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Altesino Rosso Di Montalcino 2013 750ml
SKU 766822
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Altesino Rosso Di Montalcino Sangiovese 2013

Rosso Di Montalcino - Tuscany - Italy

Professional Wine Reviews for Altesino Rosso Di Montalcino Sangiovese 2013

Rated 89 by Robert Parker
The 2013 Rosso di Montalcino is a tight and tonic red wine with loads of fresh fruit and crisp acidity at the back. The wine is simple, clean and compact in structure. It would make a great pairing partner to pasta with a hearty meat sauce or breaded veal chops. It's your quintessential food wine. Altesino is an estate in dynamic motion. I had not been back in a number of years and the property has seen an impressive series of positive changes during my absence. Elisabetta Gnudi Angelini runs her historic property with deft precision and a careful eye for both aesthetics and quality. The yellow-rimmed botte in her cellar are a prime example of that feminine touch. When Elisabetta purchased the property in 2002 she had just emerged victorious from a bidding war with Château Margaux. The feisty Elisabetta who owns the adjacent Caparzo property tells me: "I just couldn't have French neighbors." Her aim in terms of winemaking is to stay true to Montalcino tradition. Because she owns vineyard parcels in the four quadrants of Montalcino, she has added blending flexibility to make the wines she wants by sourcing fruit with different ripeness from the various subzones.

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Additional Information on Altesino Rosso Di Montalcino Sangiovese 2013

Winery Altesino

Varietal: Sangiovese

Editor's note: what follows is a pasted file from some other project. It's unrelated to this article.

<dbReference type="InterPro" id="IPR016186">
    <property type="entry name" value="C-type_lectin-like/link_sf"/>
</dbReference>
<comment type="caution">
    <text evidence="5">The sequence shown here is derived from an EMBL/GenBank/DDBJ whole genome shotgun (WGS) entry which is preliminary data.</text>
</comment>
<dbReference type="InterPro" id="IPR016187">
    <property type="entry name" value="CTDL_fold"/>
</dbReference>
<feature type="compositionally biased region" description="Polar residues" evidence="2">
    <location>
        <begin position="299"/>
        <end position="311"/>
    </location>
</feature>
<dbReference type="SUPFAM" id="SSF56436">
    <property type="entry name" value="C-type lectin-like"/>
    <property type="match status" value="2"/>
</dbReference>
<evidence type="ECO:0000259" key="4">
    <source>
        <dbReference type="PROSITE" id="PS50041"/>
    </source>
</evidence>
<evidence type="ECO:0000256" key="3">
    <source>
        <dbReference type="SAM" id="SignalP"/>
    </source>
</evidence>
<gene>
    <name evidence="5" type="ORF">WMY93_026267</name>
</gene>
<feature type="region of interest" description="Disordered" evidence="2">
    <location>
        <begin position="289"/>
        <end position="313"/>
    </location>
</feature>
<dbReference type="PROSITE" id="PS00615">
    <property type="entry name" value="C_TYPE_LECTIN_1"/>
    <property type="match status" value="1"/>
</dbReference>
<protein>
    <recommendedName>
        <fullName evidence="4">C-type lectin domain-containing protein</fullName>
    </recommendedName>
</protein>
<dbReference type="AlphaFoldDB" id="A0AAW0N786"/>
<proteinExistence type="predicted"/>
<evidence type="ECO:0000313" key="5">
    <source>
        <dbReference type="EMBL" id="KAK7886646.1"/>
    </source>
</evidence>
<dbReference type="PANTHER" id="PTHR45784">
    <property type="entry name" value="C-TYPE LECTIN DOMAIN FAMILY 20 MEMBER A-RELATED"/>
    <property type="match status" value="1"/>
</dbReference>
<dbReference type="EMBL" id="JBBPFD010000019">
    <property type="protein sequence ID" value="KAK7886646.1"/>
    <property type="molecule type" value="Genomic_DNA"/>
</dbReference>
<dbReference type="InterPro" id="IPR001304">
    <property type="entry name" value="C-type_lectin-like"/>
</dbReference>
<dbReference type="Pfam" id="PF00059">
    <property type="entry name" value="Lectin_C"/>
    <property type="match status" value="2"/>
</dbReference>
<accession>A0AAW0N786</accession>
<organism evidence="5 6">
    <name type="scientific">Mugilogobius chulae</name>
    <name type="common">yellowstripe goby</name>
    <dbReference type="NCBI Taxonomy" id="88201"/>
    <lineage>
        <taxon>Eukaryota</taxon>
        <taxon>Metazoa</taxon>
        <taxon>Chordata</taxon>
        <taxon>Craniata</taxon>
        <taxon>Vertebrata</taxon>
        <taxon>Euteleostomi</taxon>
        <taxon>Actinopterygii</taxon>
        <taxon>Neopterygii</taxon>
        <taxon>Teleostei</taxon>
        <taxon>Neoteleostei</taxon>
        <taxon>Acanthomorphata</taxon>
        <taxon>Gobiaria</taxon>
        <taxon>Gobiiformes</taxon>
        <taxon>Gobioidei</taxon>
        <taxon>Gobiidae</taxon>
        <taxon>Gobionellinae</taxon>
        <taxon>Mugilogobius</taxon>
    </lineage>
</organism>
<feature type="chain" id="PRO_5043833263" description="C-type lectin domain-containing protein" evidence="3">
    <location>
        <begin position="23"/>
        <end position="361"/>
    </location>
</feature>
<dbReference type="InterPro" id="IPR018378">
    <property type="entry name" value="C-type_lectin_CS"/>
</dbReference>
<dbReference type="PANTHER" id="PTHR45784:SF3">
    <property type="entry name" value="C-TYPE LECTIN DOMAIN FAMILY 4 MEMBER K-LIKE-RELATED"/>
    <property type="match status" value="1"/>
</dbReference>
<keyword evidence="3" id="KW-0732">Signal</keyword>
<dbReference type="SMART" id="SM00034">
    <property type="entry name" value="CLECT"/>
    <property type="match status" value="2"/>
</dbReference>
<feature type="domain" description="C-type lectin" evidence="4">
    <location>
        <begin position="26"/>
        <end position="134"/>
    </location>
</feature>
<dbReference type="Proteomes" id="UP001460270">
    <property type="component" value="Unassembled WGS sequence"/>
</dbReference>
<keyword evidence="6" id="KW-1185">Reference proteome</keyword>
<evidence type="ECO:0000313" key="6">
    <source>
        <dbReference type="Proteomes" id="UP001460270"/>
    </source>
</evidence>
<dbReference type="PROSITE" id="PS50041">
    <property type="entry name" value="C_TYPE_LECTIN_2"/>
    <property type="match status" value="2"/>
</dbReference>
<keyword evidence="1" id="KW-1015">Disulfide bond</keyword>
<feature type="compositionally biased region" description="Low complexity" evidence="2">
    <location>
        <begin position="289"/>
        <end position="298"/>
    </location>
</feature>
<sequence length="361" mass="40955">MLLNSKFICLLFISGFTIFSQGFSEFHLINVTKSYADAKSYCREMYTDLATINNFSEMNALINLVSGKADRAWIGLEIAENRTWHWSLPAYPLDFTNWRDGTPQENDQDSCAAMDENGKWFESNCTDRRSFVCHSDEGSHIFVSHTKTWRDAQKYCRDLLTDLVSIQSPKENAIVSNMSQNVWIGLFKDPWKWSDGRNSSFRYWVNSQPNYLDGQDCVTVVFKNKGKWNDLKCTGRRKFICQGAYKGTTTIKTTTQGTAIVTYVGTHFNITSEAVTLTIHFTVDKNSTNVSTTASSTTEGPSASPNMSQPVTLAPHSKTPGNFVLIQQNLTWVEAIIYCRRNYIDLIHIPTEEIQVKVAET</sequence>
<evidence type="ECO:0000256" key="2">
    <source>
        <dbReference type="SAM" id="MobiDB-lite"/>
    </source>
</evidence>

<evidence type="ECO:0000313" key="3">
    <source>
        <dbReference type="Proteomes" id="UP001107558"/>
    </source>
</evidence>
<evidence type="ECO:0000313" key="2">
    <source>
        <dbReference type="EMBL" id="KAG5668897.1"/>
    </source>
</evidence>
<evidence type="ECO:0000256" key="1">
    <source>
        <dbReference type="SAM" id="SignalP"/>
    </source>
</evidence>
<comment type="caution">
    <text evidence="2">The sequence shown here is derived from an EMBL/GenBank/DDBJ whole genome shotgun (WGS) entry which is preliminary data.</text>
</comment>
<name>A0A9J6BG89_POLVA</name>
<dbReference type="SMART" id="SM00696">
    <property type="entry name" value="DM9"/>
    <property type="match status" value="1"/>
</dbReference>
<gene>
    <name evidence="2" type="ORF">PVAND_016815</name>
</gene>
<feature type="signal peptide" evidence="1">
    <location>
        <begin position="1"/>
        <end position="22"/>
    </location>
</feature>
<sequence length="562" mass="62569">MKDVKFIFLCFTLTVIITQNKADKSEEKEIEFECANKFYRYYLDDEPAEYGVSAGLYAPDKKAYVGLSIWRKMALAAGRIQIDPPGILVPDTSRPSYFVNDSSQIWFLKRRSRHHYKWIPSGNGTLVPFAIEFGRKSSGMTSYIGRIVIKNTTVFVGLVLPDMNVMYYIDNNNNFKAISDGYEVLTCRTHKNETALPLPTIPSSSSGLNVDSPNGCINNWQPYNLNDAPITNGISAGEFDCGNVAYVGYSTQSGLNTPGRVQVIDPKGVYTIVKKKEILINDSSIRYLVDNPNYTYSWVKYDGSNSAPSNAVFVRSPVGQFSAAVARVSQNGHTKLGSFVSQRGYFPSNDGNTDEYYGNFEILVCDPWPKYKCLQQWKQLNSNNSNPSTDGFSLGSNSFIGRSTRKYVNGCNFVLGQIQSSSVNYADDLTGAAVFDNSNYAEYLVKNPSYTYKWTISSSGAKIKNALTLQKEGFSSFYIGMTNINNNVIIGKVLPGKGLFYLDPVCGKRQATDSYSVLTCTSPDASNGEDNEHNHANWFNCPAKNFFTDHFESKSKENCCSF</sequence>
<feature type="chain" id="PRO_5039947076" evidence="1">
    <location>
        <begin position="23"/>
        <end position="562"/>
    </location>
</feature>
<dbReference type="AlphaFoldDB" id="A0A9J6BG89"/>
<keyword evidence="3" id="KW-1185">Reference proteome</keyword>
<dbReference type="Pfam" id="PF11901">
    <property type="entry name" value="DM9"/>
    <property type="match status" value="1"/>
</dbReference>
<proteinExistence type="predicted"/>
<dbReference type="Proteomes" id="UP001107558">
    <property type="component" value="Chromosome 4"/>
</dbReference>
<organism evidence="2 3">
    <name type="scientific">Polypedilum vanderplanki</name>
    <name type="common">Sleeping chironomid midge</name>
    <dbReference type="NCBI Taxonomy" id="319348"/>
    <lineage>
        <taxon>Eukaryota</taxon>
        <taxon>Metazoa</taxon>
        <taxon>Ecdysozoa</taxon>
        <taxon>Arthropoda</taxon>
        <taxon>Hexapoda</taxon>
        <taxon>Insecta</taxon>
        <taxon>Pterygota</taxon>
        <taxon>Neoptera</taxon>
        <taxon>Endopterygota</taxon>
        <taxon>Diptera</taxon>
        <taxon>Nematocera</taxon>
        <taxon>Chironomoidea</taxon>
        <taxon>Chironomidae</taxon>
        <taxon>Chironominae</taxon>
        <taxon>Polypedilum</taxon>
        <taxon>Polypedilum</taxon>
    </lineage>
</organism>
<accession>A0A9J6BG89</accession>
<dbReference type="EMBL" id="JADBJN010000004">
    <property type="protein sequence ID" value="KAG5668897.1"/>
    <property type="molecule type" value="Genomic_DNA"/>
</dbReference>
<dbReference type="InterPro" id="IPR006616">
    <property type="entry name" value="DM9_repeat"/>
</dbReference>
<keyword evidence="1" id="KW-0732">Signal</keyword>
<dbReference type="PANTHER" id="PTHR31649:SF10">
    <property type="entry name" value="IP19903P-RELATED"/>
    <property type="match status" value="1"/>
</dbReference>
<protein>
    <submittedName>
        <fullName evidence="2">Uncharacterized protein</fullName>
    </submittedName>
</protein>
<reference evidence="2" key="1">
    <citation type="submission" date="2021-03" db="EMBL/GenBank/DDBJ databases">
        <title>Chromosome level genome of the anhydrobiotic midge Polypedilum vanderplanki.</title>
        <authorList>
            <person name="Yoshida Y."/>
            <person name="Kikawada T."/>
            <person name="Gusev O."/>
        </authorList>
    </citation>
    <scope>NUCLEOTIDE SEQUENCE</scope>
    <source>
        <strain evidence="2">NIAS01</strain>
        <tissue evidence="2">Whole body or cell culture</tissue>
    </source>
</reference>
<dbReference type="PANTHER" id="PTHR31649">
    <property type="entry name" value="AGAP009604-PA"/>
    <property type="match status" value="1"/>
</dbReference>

Sangiovese qualifies as one of the truly ancient grape varietals of the Old World, and whilst it is now grown in several countries across the globe, it very much remains a classic grape of Italian wine making. One of the key features of the Sangiovese grape varietal is that it can act as a 'sponge' of flavors when maturing in oak, taking on the earthy and vanilla tones present in the barrel. These dark grapes produce a wide variety of fine wines, from the lively and strawberry flavored young wines which are growing in popularity, to the complex, spicy and delicious aged wines which are treasured by drinkers and collectors worldwide. With a history which dates back to before the times of the Roman empire, Sangiovese will no doubt continue to be a favorite for wineries wishing to plant grapes which will guarantee quality, and will always attract wine lovers worldwide.

Region: Tuscany

All over the stunning region of Tuscany in central Italy, you'll see rolling hills covered in green, healthy grapevines. This region is currently Italy's third largest producer of wines, but interestingly wineries here are generally happy with lower yields holding higher quality grapes, believing that they have a responsibility to uphold the excellent reputation of Tuscany, rather than let it slip into 'quantity over quality' wine-making as it did in the mid twentieth century. The region has a difficult soil type to work with, but the excellent climate and generations of expertise more than make up for this problem. Most commonly, Tuscan vintners grow Sangiovese and Vernaccia varietal grapes, although more and more varietals are being planted nowadays in order to produce other high quality wine styles.

Country: Italy

There are few countries in the world with a viticultural history as long or as illustrious as that claimed by Italy. Grapes were first being grown and cultivated on Italian soil several thousand years ago by the Greeks and the Pheonicians, who named Italy 'Oenotria' – the land of wines – so impressed were they with the climate and the suitability of the soil for wine production. Of course, it was the rise of the Roman Empire which had the most lasting influence on wine production in Italy, and their influence can still be felt today, as much of the riches of the empire came about through their enthusiasm for producing wines and exporting it to neighbouring countries. Since those times, a vast amount of Italian land has remained primarily for vine cultivation, and thousands of wineries can be found throughout the entire length and breadth of this beautiful country, drenched in Mediterranean sunshine and benefiting from the excellent fertile soils found there. Italy remains very much a 'land of wines', and one could not imagine this country, its landscape and culture, without it.